Greater Ruxton is made up of many unique individual neighborhoods. Most have an interesting past with historic connections to productive and prominent citizens. The area on the south-west corner of Charles & Bellona is known to current residents as Hurstleigh. Bounded by Woodbrook Lane on the south, Charles on the east, Bellona to the north and Betty Bush Lane and the Tyrconneill estate on the west, this area consists of about 100 acres. Many fine homes graciously adorned with aged plantings, varied topography on spacious lots and eclectic architectural styles make for a most pleasant residential area with a proud past.

The record will show this land was originally part of a 500 acre parcel granted by the Proprietor’s Land Office in 1694 as Morgan’s Delight to a Morgan Murray. Morgan’s Delight was a rectangular grant that extended down to Lake Ave and included all of the Elkridge Club property. Its northern fringe along what is now Bellona was also the most southernmost portion of Samuel’s Hope, a grant of equal size. Samuel’s Hope stretched westward over to what is now Lake Roland, north to Dunlora Road and then eastward to other GBMC property encompassing the land we know as Ruxton. (See grant map in Middling Planters MHS 1996)

Subdivision of Morgan’s Delight began when Benjamin Bowen sought to enlarge his plantation. In 1754 he purchased 110 acres of Morgan’s Delight contiguous to Samuel’s Hope. (BB No.J folio 252) At Ben’s death in 1770 the property was willed to son, Josais who is still shown owning the property in the 1804 Assessment. It is this portion that contains the Hurstleigh we know today.

After a series of further transfers we find that by 1877 there were three parcels considered now to be the Hurstleigh community: one owned by Thomas M. Keerl along Charles Street, a second, C.M. Betts to the east of Bettye Bush lane and finally, Samuel Bevan’s the manor house “Glendon” on Perot Lane (Woodbrook Lane). (See Hopkins map 1877)

Mr. Bevan dies in 1881 and his country seat is put up for auction with a descriptive sales notice in the Sun paper. This gives us an idea of what a prosperous Baltimorean enjoyed as a county home.

“The desirable COUNTRY SEAT, known as “GLENDON” formerly owned by Benj. W. Jenkins, Esq. containing 25 acres situate on Perot’s Avenue, a short distance west of Charles-street avenue, 4½ miles from the city and immediately opposite the attractive residence of Wm. Perot Esq. This property is only a few minutes’ drive from the Northern Central Railroad but a few minutes’ walk from the Baltimore and Delta Narrow-Gauge Railroad. Fine shady lawn, with forest growth, abundance of pure cold spring water, fruit, kitchen garden with growing vegetables, ice house filled, etc. The improvements consist of a large handsome FRAME MANSION, containing about 16 rooms, in good order, supplied by ram with pure spring water; also has hot and cold bath etc. A neat FRAME COTTAGE or Porter’s Lodge at the entrance gate, Stone Dairy, commodious Stables and Carriage House, Ice House, Poultry House, etc. Ready for immediate occupancy…” (Baltimore Sun 4/29/1881)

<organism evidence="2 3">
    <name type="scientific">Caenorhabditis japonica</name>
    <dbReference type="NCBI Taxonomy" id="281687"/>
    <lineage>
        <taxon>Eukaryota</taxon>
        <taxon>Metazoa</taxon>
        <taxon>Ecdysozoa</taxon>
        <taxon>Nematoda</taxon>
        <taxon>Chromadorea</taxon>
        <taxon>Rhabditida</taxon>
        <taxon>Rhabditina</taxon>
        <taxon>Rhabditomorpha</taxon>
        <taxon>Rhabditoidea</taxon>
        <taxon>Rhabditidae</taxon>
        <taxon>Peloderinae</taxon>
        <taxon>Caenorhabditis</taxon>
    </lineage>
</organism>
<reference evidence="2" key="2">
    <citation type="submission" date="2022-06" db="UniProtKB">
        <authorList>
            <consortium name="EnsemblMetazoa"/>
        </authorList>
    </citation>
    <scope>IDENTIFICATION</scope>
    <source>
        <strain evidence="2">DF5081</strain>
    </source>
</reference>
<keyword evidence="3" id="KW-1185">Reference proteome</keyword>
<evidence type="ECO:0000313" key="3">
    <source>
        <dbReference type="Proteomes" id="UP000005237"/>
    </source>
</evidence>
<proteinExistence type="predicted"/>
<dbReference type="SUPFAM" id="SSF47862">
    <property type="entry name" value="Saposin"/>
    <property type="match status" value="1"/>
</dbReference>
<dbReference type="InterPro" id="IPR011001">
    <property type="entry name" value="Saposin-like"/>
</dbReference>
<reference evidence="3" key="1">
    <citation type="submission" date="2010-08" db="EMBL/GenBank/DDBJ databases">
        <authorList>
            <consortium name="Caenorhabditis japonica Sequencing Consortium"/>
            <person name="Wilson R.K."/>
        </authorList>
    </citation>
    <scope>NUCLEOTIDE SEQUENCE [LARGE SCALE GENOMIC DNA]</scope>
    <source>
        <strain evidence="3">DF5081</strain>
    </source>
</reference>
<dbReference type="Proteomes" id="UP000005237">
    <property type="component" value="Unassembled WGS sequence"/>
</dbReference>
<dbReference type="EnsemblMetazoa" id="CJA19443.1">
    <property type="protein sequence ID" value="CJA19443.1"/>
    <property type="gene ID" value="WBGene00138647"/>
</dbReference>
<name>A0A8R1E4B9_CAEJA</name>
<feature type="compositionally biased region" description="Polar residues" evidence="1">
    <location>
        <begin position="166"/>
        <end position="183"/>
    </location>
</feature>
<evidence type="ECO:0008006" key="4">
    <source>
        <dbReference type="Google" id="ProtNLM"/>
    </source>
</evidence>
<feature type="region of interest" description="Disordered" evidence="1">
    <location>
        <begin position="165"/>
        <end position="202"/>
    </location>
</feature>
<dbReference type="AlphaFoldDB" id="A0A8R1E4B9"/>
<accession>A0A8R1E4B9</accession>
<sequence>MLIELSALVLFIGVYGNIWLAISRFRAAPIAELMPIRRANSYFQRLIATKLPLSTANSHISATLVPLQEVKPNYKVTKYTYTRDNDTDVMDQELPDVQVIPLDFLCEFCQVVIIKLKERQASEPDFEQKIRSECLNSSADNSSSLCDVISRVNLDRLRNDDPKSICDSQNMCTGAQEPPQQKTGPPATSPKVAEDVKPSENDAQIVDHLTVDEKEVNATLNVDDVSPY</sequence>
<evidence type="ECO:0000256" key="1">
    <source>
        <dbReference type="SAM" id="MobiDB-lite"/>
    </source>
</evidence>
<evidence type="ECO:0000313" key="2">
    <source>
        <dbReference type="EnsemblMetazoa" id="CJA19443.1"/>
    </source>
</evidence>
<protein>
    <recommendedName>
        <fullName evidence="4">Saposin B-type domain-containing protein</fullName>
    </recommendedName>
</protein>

By 1898 prominent Baltimore business and civic leader John E. Hurst had acquired all three parcels including the handsome country residence he renamed, as was his prerogative, as Hurstleigh. During the winter he lived at 416 Eutaw Place.

John Edward Hurst was born on a farm in Dorchester County in 1832. In1849 he came to Baltimore and received apprentice training in banking and wholesale dry goods. By 1856 he had joined his distantly related family firm of Hurst & Co. and by 1868 became its managing partner. During the course of his career, Mr. Hurst is mentioned many times in the Baltimore Sun for his various business, social and political activities. He was a local civic leader of high ethical standards and deeply respected throughout the community.

In an ironic twist of fate, Mr. Hurst died exactly one month before the Baltimore Fire (2/6/1904) which bore the unfortunate circumstance of having started in the basement of his building in Hopkins Plaza. Being the responsible and committed civic leader he was, we can only assume the burden of guilt he would have carried.

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